Now in its ninth year, the report is firmly established as one of the key sources of insightful and comprehensive business analysis across the eighteen countries that compose the Central European region.
This time last year, I wrote about the stagnation that appeared to have the region in its grips. This year, we see a more optimistic picture, with over 52% of companies in the ranking recording a rise in revenue (up from 49.8% the previous year).
A number of industries performed particularly well; the strong performance of consumer goods and transport organisations in the region saw their representation in the ranking rise to 176 of the 500 companies, while the booming automotive industry drove higher revenues across the entire industrial goods sector.
The revenue story is not altogether a cause for celebration, however. Falling fuel prices saw nearly 60% of the featured energy companies experience a fall in revenues. This was at least partially responsible for a 1.8% year-on-year decline in the total combined revenues of all 500 companies in the ranking, to EUR 682 bn.
Nonetheless, there is a strong sense - especially when we look at the GDP figures - that the region's four Visegrad economies, Poland, the Czech Republic, Slovakia and Hungary, are in a much more stable and sustainable position than 12 months ago. Most of the region's other economies are only lagging these leaders by some 12 to 18 months.
Sustainability, is about far more than economics alone. When we were compiling the report that accompanies the ranking, we asked many of the region's senior business figures about what sustainability and sustainable growth really mean to them and their organisations. The consensus opinion was that in today's business environment it is impossible for companies to grow without social approval for their efforts and activities. In this sense, companies are increasingly recognising that spending money on sustainability initiatives is an investment in their own future.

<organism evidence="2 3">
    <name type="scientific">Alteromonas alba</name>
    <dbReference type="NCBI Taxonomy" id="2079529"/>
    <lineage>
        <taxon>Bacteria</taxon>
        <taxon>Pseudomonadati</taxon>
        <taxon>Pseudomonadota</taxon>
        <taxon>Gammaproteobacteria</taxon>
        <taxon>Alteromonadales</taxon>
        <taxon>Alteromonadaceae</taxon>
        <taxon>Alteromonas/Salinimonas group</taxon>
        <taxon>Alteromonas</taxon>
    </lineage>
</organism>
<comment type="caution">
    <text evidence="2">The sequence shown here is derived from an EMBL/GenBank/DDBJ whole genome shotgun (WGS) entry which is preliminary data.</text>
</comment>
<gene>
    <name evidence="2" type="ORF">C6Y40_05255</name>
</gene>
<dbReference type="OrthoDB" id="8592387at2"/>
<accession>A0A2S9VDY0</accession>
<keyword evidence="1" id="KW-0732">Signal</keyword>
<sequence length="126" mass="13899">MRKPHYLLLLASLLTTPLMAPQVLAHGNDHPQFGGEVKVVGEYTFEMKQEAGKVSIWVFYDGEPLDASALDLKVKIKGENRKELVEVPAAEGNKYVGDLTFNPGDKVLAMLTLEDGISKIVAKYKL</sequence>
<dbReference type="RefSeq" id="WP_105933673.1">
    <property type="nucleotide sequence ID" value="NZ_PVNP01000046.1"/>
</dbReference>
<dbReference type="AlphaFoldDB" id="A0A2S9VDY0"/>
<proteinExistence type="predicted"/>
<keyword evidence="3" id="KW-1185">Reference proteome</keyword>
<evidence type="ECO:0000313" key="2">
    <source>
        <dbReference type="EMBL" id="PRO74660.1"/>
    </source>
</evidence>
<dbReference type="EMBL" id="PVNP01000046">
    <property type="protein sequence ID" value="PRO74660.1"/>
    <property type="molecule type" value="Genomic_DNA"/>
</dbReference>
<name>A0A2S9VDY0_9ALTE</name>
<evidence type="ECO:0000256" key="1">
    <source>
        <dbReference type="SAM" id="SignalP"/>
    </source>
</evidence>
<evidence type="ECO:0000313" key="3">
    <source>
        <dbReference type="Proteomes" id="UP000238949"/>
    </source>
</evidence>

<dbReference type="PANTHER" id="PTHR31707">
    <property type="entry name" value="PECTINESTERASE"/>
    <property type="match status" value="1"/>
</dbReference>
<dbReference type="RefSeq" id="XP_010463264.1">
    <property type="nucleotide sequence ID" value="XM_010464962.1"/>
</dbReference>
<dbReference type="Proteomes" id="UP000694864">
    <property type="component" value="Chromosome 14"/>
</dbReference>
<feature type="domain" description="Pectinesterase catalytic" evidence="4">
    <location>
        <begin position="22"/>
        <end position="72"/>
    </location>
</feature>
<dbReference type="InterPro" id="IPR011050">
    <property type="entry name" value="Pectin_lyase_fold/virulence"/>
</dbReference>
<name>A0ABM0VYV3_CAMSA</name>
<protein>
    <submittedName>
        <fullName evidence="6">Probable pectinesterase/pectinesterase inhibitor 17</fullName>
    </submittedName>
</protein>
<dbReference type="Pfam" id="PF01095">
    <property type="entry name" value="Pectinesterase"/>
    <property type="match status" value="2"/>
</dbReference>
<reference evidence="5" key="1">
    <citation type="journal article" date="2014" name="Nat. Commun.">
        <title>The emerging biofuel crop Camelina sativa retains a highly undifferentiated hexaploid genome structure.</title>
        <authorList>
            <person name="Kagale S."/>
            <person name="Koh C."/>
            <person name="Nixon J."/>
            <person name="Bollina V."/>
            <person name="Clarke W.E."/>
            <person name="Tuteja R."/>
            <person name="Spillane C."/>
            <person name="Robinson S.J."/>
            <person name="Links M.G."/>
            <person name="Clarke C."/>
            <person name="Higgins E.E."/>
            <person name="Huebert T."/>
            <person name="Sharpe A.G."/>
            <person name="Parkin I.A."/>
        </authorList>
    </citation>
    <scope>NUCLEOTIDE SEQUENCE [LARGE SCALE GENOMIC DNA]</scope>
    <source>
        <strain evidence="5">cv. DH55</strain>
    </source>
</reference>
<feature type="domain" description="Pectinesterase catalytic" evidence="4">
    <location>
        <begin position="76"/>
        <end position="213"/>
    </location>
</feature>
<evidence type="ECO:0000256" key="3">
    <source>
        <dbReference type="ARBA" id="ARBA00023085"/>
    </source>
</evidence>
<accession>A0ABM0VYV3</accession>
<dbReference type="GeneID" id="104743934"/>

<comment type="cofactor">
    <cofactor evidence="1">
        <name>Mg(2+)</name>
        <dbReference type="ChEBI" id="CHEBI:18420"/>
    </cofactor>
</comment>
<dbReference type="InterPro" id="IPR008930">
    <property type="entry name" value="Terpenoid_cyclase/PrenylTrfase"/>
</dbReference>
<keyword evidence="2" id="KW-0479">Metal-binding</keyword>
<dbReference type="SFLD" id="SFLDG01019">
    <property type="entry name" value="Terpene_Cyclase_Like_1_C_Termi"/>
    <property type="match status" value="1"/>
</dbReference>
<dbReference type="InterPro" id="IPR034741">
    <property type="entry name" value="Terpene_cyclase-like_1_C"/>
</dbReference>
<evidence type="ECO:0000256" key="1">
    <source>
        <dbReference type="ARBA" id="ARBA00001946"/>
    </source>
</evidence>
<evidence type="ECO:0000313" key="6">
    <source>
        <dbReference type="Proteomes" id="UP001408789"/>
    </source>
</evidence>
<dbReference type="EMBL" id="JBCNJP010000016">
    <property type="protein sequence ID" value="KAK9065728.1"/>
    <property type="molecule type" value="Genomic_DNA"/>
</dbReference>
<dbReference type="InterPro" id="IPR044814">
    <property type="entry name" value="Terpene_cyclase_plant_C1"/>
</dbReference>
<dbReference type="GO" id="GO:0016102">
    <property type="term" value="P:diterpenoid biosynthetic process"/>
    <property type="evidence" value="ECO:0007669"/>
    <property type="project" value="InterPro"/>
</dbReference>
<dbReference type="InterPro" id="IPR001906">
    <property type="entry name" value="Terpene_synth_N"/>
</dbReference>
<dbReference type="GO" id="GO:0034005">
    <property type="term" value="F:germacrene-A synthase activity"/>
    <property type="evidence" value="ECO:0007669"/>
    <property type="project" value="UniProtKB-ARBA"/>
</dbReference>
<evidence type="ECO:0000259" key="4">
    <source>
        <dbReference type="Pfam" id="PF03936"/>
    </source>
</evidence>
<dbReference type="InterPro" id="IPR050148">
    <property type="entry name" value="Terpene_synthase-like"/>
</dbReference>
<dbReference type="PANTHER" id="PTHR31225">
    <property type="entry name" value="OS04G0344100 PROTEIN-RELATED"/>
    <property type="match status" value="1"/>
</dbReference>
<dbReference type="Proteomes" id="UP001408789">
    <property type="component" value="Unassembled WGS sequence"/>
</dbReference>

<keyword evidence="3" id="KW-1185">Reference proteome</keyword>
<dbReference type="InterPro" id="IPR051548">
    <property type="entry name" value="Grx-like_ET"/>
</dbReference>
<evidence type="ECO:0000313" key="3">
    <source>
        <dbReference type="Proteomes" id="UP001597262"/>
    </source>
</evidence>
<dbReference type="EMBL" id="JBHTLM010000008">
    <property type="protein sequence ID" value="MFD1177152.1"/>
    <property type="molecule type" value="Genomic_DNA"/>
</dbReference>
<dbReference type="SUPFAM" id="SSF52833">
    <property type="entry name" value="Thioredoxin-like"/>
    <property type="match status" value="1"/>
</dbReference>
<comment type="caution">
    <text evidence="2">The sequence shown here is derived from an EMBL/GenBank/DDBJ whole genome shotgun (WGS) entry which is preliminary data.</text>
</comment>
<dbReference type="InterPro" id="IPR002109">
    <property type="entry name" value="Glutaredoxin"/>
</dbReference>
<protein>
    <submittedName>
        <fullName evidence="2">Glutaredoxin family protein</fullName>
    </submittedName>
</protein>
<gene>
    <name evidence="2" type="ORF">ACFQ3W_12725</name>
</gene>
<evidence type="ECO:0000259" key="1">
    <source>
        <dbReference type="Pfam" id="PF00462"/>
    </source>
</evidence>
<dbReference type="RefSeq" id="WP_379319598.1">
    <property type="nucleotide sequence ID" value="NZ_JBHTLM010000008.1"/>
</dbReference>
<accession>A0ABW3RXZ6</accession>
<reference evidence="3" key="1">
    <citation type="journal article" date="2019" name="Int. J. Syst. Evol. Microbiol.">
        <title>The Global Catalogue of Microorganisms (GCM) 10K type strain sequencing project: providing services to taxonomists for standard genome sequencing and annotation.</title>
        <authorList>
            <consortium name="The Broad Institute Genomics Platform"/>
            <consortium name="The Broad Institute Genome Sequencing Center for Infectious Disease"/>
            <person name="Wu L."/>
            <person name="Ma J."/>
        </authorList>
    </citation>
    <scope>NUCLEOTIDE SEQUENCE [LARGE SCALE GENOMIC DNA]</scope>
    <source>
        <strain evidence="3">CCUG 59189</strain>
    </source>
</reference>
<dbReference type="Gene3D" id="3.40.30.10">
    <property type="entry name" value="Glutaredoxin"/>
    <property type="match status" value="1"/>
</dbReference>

A common challenge that many share, is how to justify diverting resources away from initiatives that show a more immediate and measurable return. This is why so many of our interviewees are calling for better government incentives to stimulate spending on sustainability initiatives. As our region moves towards sustainable growth, despite the slowdown in China, recession in Russia, continuing conflict in Ukraine and the other vast challenges that companies and economies face, the need for social approval has never been greater.
The acknowledgement of the importance of sustainability and the responsibility to contribute to society is a clear sign of the increasing maturity and sophistication of the regions' largest companies. Corporate responsibility is a key component to ensure their success, not just over the next one to five years, but for the long-term future.